Medvedev is back and ready to defend his 2021 US Open title. After being forced to sit out Wimbledon due to the All England Club's ban on Russian players, he's set to compete in the final Grand Slam of the year. After losing in the fourth round at Roland Garros in June, he bounced back to make the final at the Libema Open and the Halle Open in June, and in early August he won the Los Cabos Open, his first title of the year. Medvedev's Wimbledon absence hasn't seemed to slow him down much. He beat Djokovic to win last year's US Open, and with Djokovic out of this year's, one of his major obstacles is already gone.
It's impossible to count Nadal out of any Grand Slam. He won the first two of the year, later revealing that he won the French Open while his foot was entirely numb due to injections to treat a rare degenerate foot condition that's affected him since his early days in tennis. He's played just twice since then, at Wimbledon (where he withdrew before the semifinals with an abdominal injury) and the Cincinnati Masters (where he lost in the first round). He's wisely rested since Wimbledon, and that loss in Cincy, while his earliest in six years, was probably nothing. Probably. He's 36 and everyone is still waiting for his injuries to consistently get the better of him, but we've seen him do amazing things. Like win the first two Grand Slams of 2022 after sitting out the last chunk of 2021 due to surgery. He hasn't been at the US Open since 2019, but he won it all that year. You can never count him out.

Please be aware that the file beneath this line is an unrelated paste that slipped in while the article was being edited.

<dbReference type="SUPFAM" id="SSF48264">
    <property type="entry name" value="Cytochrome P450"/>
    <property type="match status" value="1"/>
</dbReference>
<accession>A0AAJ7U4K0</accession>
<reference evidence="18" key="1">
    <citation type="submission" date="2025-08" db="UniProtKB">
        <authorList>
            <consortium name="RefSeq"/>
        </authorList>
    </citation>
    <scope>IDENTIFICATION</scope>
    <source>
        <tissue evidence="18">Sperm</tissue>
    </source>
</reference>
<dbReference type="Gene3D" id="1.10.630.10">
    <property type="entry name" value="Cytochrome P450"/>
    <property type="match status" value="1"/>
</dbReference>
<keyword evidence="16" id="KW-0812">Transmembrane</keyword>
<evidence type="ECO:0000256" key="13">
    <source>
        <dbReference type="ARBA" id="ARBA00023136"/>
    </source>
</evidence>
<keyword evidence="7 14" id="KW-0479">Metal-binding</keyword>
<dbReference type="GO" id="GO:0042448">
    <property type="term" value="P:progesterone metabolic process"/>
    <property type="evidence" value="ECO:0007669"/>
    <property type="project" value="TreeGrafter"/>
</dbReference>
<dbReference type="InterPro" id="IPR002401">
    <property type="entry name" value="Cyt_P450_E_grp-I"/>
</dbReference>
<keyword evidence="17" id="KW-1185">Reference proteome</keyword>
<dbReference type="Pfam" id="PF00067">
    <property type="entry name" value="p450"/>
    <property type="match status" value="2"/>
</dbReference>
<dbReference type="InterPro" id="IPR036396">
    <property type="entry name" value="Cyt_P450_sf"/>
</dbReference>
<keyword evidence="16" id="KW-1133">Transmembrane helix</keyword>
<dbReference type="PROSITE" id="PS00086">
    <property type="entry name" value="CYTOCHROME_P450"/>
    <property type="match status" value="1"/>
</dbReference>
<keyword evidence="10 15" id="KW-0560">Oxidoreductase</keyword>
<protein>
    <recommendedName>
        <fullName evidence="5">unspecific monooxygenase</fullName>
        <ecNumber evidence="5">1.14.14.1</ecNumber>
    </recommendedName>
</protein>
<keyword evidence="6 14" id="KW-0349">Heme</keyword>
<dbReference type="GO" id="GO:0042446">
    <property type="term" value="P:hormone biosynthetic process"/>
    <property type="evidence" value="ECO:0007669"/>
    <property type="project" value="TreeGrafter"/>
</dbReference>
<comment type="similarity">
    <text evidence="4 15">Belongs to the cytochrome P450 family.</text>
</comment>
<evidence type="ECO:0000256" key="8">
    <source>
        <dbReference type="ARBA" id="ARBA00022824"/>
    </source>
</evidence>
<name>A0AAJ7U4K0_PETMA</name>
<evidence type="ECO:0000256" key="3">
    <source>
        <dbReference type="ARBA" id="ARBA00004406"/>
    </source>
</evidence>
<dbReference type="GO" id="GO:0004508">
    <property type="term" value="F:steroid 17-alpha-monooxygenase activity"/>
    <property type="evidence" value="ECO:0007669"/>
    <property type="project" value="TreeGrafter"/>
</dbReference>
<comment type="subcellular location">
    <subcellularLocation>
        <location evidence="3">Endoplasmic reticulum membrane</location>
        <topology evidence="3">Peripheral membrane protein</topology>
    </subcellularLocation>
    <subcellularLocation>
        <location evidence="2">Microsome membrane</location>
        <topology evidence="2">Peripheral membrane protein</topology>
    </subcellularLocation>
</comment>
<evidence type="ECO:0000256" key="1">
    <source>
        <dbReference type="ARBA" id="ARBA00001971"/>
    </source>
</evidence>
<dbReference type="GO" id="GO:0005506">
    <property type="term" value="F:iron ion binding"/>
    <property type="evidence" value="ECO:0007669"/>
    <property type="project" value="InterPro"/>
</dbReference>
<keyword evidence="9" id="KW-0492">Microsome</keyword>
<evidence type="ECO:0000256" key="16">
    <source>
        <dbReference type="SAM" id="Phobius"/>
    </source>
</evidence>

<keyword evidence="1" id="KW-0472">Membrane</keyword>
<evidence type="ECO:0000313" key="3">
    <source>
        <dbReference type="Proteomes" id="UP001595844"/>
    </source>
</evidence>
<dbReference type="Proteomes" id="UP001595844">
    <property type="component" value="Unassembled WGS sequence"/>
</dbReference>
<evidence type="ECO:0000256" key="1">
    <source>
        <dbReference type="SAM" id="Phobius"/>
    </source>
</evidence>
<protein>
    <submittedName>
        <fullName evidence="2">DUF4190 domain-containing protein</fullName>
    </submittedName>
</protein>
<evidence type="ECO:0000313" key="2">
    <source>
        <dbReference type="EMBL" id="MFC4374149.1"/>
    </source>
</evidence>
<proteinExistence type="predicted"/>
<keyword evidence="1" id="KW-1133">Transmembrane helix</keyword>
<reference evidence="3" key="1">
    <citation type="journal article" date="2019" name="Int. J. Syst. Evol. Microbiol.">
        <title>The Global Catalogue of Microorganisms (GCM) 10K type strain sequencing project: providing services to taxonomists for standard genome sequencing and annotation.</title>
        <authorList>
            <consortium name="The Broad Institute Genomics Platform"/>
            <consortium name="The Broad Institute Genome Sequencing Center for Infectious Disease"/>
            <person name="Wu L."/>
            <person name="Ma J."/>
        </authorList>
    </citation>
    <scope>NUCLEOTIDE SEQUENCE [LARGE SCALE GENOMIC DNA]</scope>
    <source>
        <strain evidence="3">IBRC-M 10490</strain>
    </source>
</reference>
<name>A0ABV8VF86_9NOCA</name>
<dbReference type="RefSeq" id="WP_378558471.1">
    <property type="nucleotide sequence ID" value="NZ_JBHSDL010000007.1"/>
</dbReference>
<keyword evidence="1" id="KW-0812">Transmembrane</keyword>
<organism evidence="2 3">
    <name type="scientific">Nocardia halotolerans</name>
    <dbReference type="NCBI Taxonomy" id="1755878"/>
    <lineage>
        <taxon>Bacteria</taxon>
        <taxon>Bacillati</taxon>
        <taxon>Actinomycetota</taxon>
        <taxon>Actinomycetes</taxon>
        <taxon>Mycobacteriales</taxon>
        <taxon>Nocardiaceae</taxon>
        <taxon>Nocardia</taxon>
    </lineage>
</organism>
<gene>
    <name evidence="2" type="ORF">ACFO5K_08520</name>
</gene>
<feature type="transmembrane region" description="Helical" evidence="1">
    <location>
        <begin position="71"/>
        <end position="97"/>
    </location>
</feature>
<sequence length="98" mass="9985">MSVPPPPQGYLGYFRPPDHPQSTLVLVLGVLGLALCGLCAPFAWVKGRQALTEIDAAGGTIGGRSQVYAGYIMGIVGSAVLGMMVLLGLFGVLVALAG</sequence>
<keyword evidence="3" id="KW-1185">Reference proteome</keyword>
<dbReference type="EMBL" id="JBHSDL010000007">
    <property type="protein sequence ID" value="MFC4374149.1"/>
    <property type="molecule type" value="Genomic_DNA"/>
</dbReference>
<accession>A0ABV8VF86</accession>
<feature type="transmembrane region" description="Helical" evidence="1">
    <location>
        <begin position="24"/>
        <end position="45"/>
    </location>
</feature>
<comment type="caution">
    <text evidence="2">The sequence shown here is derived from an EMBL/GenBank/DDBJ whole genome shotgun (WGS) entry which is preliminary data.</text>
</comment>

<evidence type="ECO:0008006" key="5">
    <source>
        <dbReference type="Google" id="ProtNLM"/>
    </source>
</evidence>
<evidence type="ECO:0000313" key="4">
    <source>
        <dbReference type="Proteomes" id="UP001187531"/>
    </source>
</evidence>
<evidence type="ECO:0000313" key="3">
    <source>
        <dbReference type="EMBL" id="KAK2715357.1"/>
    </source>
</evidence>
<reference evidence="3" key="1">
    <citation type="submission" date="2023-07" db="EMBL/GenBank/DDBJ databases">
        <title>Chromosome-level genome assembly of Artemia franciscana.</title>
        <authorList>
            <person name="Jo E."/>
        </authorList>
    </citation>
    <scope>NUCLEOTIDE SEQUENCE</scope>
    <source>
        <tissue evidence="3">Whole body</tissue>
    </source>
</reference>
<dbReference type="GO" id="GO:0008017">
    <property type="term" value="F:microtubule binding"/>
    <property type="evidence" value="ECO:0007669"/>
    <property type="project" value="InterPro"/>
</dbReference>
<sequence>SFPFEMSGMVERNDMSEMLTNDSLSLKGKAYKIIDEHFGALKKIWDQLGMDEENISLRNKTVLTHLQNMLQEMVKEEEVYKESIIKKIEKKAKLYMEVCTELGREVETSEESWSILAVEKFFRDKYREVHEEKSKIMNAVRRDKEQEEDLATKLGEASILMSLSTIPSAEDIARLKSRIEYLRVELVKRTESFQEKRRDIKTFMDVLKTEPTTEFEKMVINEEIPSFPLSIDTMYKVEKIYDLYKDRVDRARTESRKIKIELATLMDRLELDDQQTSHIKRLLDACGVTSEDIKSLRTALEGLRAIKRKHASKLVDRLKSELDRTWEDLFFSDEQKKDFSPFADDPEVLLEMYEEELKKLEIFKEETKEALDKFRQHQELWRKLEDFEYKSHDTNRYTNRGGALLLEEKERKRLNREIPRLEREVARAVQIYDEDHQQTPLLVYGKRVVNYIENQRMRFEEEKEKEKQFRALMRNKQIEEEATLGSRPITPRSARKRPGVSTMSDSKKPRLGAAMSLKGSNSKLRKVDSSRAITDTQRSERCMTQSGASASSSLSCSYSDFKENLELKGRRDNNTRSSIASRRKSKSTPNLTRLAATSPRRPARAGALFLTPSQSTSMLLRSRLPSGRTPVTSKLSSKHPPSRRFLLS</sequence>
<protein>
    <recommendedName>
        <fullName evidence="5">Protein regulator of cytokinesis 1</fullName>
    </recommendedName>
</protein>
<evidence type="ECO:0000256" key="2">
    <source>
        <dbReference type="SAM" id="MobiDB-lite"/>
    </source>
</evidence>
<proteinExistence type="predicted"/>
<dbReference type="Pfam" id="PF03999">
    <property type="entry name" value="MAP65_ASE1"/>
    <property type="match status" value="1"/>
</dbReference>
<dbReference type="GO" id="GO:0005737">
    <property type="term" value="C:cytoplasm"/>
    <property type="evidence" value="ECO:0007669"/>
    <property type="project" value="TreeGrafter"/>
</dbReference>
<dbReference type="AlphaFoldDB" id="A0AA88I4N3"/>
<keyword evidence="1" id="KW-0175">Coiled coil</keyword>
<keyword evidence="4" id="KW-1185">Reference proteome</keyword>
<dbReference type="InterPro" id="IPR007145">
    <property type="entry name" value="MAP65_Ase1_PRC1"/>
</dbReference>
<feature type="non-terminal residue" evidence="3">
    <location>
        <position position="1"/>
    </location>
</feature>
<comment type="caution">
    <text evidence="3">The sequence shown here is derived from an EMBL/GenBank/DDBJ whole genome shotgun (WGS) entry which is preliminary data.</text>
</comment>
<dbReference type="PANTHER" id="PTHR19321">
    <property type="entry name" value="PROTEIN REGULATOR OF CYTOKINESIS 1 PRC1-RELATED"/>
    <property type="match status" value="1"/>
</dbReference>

This is Kyrgios' time. Ranked 137th in the world in February, he's jumped 100 spots and now sits at 37. And Kyrgios has (mostly) himself to thank for that. After crashing out at the Aussie Open in January, Kyrgios began playing some of the best tennis of his life. He's made two finals this year, winning one (the seventh title of his career), and scored career-best finishes in several others. He'd be ranked even higher if points had been given out at Wimbledon, where he advanced past an injured Nadal to play and lose to champion Novak Djokovic in the final. But that doesn't matter if he keeps playing tennis like this. He's coming in strong at the US Open, and the men's field should watch out.
Fritz took a big step at Wimbledon, making it all the way to the quarterfinals of a Grand Slam for the first time in his career. He was eliminated after an epic match against Nadal, who then withdrew with an abdominal injury. He played so well in that match that some thought he should replace Nadal, but Fritz probably wants to win it for real. He'll get another chance to do it in Flushing Meadows. He's the highest-ranked American man on the tour, and has a chance to end the Grand Slam final drought for the US men.